“There is a neat bond between our diocese and Nigeria,” said Bishop Kevin C. Rhoades after his two-week trip to Nigeria in July. “I think these visits will help build that bond.”
During his visit, Bishop Rhoades witnessed the extraordinary faith life of the African nation’s Catholic population, as he ordained one deacon and 26 new priests from two separate dioceses, and confirmed 99 children at one parish alone. Father Francis Chukwuma, Administrator of Most Precious Blood Parish, accompanied the bishop on his trip and even introduced Bishop Rhoades to his parents at his father’s 90th birthday party, which Father Chukwuma called “the highlight of the day” for his family members.
Bishop Rhoades spent much of his trip in the Awka and Nnewi Dioceses, where he celebrated the ordinations, though he also traveled into the newly created Ekwulobia Diocese – where he was able to meet Cardinal-designate Peter Eberechukwu Okpaleke – and to both Lagos and Onitsha Archdioceses. The parishes and schools that he visited welcomed him warmly, presenting him with generous gifts.
The trip came about in part due to the connection between Father Chukwuma and Bishop Jonas Okoye of the Nnewi Diocese, who previously led Father Chukwuma’s home diocese of Awka. Originally planned for 2020, travel restrictions halted that visit. But when Father Chukwuma visited his home last year and again asked Bishop Okoye if he would still welcome a visit from Bishop Rhoades, he was told that the invitation was indeed open. As Bishop Okoye was transferred from Awka to Nnewi during the planning stage, Bishop Rhoades and Father Chukwuma made it a point to include Nnewi Diocese in the visit. Interestingly, Bishop Okoye once served within the Diocese of Fort Wayne-South Bend at Queen of Peace Parish in Mishawaka for two years at the turn of the millennium.
The visit included Masses at one boys’ school and two girls’ schools. “Education is very valued in Nigeria,” Bishop Rhoades commented. “This is the legacy of the Holy Ghost Fathers,” who came mostly from Ireland to spread Catholicism in Africa.
A new Catholic university that administrators are hoping will open at least in part in October demonstrates that. Peter University in Achina-Onneh, Anambra State is a joint effort of Awka and Ekwulobia Dioceses, focused on areas of study such as nursing, and Bishop Rhoades hopes to see a relationship built between it and the University of Notre Dame.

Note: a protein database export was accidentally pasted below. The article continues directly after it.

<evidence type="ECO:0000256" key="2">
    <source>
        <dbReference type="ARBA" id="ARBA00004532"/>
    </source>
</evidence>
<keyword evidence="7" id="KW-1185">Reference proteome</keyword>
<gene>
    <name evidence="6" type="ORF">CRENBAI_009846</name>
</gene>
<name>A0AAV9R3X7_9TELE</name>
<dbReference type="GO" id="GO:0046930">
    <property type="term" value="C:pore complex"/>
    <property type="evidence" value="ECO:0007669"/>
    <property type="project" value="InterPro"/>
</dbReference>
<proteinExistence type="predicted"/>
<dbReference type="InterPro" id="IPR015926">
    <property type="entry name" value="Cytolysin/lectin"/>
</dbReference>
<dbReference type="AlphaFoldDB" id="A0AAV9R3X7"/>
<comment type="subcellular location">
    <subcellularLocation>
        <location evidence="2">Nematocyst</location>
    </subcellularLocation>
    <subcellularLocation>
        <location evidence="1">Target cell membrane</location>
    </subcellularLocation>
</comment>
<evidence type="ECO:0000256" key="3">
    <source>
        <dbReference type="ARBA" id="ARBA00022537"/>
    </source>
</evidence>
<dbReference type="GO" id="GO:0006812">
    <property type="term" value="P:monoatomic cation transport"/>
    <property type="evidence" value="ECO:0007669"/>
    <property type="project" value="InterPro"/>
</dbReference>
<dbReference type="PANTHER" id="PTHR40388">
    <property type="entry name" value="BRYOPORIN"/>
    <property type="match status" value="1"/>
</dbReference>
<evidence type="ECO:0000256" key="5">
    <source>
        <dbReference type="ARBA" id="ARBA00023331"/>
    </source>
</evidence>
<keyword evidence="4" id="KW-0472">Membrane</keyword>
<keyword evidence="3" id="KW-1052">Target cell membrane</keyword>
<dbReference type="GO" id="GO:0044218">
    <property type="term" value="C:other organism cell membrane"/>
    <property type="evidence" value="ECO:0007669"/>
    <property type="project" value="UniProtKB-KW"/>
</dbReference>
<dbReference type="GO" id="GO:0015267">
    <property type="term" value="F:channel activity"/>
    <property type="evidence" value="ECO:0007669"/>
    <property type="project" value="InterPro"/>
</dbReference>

Father Chukwuma spoke on the importance of this trip and any other potential visit to his home country. “Each area, they bring a lot to the whole mission of Jesus Christ, you know; bringing the Gospel to every nation, to everybody. And when we have different people and interactions like this, encounters like this will help to build missionaries, so to say, that instructs them and informs them in the global perspective about evangelization, about mission of Christ, about the joy of the Gospel, which then they can communicate.”
He invited other priests and even seminarians from the Diocese of Fort Wayne-South Bend to consider visiting Nigeria. “That partnership is really going a long way to help the mission of the Church in general.”
Witnessing the country’s culture, he believes, will make local priests better able to minister to the Nigerian people who have made their home in northeast Indiana. “It will make them feel at home more, it will encounter them. So that’s a lot of good that will come out of that partnership.”
“We appreciate the bishop that is also very open to us,” Father Chukwuma added, stating that a trip to Nigeria is “not the easiest thing to do.”
It certainly wasn’t. Bishop Rhoades expressed his appreciation to Father Kenneth Amadi, Parochial Vicar at St. Joseph in Mishawaka, for helping him obtain his entry visa. The trip was not without its dangers, either. Nigeria is a country in conflict, where Christians – particularly Catholic priests – are often targets of Islamic Fulani herdsman from the northern part of the country. In one area where his party was traveling, villagers warned them of terrorist abductors on the road ahead so that they were able to avoid danger. “I pray for the people. The violence is so bad,” Bishop Rhoades said.
He prays also for the priests from the nation. “I hope for a spiritual unity between our diocese and them; they have so many vocations. So many applications to the seminary that they have to turn people away. There are a few young men who asked to come here who I am considering. I stressed to them what a gift they are to the world.”
The best news. Delivered to your inbox.
Subscribe to our mailing list today.